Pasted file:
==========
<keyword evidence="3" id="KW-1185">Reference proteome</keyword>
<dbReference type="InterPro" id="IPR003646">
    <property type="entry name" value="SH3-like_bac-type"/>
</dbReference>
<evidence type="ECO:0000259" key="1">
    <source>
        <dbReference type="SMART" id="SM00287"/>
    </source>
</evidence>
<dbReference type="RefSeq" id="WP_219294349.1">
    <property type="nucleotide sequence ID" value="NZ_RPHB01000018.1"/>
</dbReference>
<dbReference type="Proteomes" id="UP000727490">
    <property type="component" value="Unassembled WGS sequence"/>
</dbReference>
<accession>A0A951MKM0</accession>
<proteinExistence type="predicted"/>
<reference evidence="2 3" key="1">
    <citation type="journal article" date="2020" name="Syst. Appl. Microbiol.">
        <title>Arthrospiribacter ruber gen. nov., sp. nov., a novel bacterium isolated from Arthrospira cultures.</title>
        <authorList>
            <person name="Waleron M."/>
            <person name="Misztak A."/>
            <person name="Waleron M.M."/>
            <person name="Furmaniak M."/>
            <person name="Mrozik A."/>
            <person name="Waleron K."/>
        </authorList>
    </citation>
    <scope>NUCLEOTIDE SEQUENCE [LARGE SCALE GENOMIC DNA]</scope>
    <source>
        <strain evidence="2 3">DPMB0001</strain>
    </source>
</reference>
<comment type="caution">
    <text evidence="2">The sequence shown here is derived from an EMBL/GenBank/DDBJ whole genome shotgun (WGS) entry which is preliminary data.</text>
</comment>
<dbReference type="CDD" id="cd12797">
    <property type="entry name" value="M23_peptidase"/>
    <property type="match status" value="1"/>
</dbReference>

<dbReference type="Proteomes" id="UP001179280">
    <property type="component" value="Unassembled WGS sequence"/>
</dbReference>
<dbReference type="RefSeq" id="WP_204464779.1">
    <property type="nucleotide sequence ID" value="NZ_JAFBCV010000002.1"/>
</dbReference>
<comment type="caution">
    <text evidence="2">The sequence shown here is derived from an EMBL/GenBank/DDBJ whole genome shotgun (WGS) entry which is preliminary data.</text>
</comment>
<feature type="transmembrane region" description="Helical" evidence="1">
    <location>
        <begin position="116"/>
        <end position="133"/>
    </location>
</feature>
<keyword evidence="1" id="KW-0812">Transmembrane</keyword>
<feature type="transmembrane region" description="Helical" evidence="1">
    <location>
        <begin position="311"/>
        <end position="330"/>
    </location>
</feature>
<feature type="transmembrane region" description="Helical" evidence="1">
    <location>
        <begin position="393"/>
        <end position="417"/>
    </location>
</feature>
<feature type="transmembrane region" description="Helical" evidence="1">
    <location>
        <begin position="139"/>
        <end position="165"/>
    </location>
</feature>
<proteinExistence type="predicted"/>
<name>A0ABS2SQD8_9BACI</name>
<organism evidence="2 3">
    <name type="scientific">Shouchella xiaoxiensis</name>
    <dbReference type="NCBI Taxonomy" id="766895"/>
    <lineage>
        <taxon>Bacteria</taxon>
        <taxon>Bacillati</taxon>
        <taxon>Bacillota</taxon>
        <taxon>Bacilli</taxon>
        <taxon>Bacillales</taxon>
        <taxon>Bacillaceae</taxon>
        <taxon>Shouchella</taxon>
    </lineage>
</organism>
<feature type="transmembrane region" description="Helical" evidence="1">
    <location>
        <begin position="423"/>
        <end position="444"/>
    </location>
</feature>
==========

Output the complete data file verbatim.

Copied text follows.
<keyword evidence="3" id="KW-1185">Reference proteome</keyword>
<dbReference type="InterPro" id="IPR003646">
    <property type="entry name" value="SH3-like_bac-type"/>
</dbReference>
<evidence type="ECO:0000259" key="1">
    <source>
        <dbReference type="SMART" id="SM00287"/>
    </source>
</evidence>
<dbReference type="RefSeq" id="WP_219294349.1">
    <property type="nucleotide sequence ID" value="NZ_RPHB01000018.1"/>
</dbReference>
<dbReference type="Proteomes" id="UP000727490">
    <property type="component" value="Unassembled WGS sequence"/>
</dbReference>
<accession>A0A951MKM0</accession>
<proteinExistence type="predicted"/>
<reference evidence="2 3" key="1">
    <citation type="journal article" date="2020" name="Syst. Appl. Microbiol.">
        <title>Arthrospiribacter ruber gen. nov., sp. nov., a novel bacterium isolated from Arthrospira cultures.</title>
        <authorList>
            <person name="Waleron M."/>
            <person name="Misztak A."/>
            <person name="Waleron M.M."/>
            <person name="Furmaniak M."/>
            <person name="Mrozik A."/>
            <person name="Waleron K."/>
        </authorList>
    </citation>
    <scope>NUCLEOTIDE SEQUENCE [LARGE SCALE GENOMIC DNA]</scope>
    <source>
        <strain evidence="2 3">DPMB0001</strain>
    </source>
</reference>
<comment type="caution">
    <text evidence="2">The sequence shown here is derived from an EMBL/GenBank/DDBJ whole genome shotgun (WGS) entry which is preliminary data.</text>
</comment>
<dbReference type="CDD" id="cd12797">
    <property type="entry name" value="M23_peptidase"/>
    <property type="match status" value="1"/>
</dbReference>

<dbReference type="Proteomes" id="UP001179280">
    <property type="component" value="Unassembled WGS sequence"/>
</dbReference>
<dbReference type="RefSeq" id="WP_204464779.1">
    <property type="nucleotide sequence ID" value="NZ_JAFBCV010000002.1"/>
</dbReference>
<comment type="caution">
    <text evidence="2">The sequence shown here is derived from an EMBL/GenBank/DDBJ whole genome shotgun (WGS) entry which is preliminary data.</text>
</comment>
<feature type="transmembrane region" description="Helical" evidence="1">
    <location>
        <begin position="116"/>
        <end position="133"/>
    </location>
</feature>
<keyword evidence="1" id="KW-0812">Transmembrane</keyword>
<feature type="transmembrane region" description="Helical" evidence="1">
    <location>
        <begin position="311"/>
        <end position="330"/>
    </location>
</feature>
<feature type="transmembrane region" description="Helical" evidence="1">
    <location>
        <begin position="393"/>
        <end position="417"/>
    </location>
</feature>
<feature type="transmembrane region" description="Helical" evidence="1">
    <location>
        <begin position="139"/>
        <end position="165"/>
    </location>
</feature>
<proteinExistence type="predicted"/>
<name>A0ABS2SQD8_9BACI</name>
<organism evidence="2 3">
    <name type="scientific">Shouchella xiaoxiensis</name>
    <dbReference type="NCBI Taxonomy" id="766895"/>
    <lineage>
        <taxon>Bacteria</taxon>
        <taxon>Bacillati</taxon>
        <taxon>Bacillota</taxon>
        <taxon>Bacilli</taxon>
        <taxon>Bacillales</taxon>
        <taxon>Bacillaceae</taxon>
        <taxon>Shouchella</taxon>
    </lineage>
</organism>
<feature type="transmembrane region" description="Helical" evidence="1">
    <location>
        <begin position="423"/>
        <end position="444"/>
    </location>
</feature>